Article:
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Japan's economy will gather steam after the second quarter provided the vaccine rollout picks up, but in the meantime exports could lend some support given strong demand, a former Bank of Japan chief economist has told MNI.

"The economy may contract in the second quarter due to the third state of emergency and self-imposed restrictions and Japan must rely on exports, which continue to be supported by strong demand for goods globally," Hideo Hayakawa, senior fellow at the Tokyo Foundation for Policy Research, said in a recent interview with MNI.

Hayakawa said that consumer demand is moving towards goods and away from services, in line with the global trend. "It is questionable whether the Japanese government can finish inoculating seniors by the end of July, but it will be completed by around August or September. Demand for services will recover in or after autumn," Hayakawa said.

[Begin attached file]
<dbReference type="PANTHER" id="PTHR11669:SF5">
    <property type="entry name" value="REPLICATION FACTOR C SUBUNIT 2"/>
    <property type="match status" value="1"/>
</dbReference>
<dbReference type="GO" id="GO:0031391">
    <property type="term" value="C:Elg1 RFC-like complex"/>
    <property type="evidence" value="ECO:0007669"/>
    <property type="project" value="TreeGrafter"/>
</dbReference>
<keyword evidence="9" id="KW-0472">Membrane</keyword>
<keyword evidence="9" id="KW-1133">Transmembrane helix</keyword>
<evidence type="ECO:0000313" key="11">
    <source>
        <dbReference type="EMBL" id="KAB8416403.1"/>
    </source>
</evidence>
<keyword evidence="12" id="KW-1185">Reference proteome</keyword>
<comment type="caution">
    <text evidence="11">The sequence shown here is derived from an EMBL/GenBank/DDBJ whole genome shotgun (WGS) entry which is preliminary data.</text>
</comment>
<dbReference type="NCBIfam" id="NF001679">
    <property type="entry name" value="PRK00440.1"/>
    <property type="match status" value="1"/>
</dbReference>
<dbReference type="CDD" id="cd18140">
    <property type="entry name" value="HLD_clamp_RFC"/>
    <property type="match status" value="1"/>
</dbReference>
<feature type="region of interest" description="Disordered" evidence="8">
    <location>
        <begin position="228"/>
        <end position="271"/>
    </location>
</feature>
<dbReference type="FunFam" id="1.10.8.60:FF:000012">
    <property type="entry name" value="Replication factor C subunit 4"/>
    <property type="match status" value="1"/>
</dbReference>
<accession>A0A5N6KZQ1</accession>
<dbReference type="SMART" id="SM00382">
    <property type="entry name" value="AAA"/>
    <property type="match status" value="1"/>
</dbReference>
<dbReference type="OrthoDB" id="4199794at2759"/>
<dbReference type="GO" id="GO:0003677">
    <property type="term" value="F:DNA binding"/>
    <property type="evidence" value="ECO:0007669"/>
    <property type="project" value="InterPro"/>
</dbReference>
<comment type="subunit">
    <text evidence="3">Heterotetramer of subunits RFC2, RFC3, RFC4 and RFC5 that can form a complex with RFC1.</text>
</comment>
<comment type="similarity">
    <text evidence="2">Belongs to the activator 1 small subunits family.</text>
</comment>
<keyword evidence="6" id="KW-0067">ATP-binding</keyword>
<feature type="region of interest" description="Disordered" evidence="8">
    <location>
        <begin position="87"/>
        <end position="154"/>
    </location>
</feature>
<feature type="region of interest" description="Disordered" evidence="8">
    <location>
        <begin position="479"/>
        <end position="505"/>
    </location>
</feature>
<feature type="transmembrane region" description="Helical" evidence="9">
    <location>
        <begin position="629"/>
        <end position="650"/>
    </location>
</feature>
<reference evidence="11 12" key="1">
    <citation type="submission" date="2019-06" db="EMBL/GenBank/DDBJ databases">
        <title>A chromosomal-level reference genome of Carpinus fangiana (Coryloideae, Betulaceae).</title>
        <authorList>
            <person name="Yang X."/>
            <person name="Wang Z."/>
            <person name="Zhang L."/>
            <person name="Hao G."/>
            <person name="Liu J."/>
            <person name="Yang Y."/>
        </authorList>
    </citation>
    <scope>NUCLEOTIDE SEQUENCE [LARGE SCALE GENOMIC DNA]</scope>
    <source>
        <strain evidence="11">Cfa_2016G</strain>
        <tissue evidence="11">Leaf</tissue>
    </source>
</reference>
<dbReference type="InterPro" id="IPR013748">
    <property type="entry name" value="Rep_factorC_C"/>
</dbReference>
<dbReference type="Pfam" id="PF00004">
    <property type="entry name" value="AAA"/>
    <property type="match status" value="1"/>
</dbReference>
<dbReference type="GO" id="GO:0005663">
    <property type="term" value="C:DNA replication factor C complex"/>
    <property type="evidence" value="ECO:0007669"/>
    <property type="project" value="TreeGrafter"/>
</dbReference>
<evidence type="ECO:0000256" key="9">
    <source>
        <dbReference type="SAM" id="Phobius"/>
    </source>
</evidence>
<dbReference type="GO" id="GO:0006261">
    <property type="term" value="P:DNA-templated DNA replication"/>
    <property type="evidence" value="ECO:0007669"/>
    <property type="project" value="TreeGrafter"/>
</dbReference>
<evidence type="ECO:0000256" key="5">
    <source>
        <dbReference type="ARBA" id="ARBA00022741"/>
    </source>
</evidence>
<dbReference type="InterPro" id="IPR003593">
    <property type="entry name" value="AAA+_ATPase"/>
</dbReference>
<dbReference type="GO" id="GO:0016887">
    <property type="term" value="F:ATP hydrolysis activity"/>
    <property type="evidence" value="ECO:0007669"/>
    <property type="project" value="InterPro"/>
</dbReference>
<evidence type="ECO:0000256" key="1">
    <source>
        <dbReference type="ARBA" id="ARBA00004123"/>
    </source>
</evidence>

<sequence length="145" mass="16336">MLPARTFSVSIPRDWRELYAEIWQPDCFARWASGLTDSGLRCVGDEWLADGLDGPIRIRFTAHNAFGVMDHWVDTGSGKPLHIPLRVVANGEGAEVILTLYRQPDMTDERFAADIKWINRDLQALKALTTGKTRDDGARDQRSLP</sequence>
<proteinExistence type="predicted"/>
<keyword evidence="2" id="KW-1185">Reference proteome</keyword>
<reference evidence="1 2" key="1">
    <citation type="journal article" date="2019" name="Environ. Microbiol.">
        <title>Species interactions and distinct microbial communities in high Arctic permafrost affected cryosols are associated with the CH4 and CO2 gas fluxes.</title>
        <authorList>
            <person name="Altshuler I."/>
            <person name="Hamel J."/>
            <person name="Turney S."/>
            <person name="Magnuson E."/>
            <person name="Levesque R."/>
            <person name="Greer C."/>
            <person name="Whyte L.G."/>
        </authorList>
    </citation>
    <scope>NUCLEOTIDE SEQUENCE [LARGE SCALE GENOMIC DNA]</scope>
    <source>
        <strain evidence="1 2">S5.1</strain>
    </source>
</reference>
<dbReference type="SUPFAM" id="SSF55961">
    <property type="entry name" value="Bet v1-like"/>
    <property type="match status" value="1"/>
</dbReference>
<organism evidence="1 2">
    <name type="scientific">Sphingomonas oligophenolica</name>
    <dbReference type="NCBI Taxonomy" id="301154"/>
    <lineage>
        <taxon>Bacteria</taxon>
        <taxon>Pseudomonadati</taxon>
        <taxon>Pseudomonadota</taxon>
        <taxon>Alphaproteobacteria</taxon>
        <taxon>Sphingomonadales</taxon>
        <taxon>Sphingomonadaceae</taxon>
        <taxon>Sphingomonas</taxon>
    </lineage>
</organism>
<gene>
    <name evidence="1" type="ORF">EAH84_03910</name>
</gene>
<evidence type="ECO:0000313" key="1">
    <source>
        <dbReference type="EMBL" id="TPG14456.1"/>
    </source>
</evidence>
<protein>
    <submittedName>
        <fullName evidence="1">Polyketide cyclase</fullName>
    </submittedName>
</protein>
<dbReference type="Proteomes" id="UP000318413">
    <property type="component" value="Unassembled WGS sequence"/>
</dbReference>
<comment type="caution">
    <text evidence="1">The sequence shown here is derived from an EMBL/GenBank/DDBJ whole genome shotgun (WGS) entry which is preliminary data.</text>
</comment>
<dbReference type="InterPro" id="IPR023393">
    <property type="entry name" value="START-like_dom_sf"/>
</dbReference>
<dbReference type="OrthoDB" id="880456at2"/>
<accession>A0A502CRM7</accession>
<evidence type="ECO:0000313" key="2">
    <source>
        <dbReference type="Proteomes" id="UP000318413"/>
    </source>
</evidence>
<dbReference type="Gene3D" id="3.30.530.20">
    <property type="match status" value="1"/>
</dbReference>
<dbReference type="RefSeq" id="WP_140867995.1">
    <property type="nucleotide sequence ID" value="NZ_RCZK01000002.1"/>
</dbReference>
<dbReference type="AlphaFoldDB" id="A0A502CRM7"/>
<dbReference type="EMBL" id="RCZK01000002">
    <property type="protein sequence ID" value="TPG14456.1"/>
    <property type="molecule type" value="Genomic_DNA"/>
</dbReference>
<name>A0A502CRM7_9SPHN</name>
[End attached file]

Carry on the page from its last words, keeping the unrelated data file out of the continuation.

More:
He also said that conditions for eating and drinking services will remain difficult, which in turn will worsen conditions for their employees, but on a macro-economic basis, labour and income conditions will not deteriorate significantly.


Hayakawa said that the U.S. and UK economies are in the process of normalizing after the accelerated vaccine rollout and that pent-up demand for services there would provide a boost.

"The U.S. is trying to boost its potential growth rate through fiscal policy, and is fighting 'Japanification'. But I don't know whether the efforts will bear fruit," Hayakawa said. He added that Japan had tried to achieve the same goal with easy policy and failed. "Unless Japan implements bold fiscal policy aimed at accelerating structural reform and at boosting economic growth, it will not be able to increase the potential growth rate," and natural interest rates, Hayakawa said.

Turning to inflation in the U.S., he said the Federal Reserve does not have sufficient information to clearly assess price moves and will continue to take a wait-and-see attitude. "Officials have no choice but to say that the recent price rises are temporary," he said.

"Both Fed officials and market players see the same price data. Market players will factor in a tapering if they consider price rises as sustainable before the Fed flags its tapering," Hayakawa said.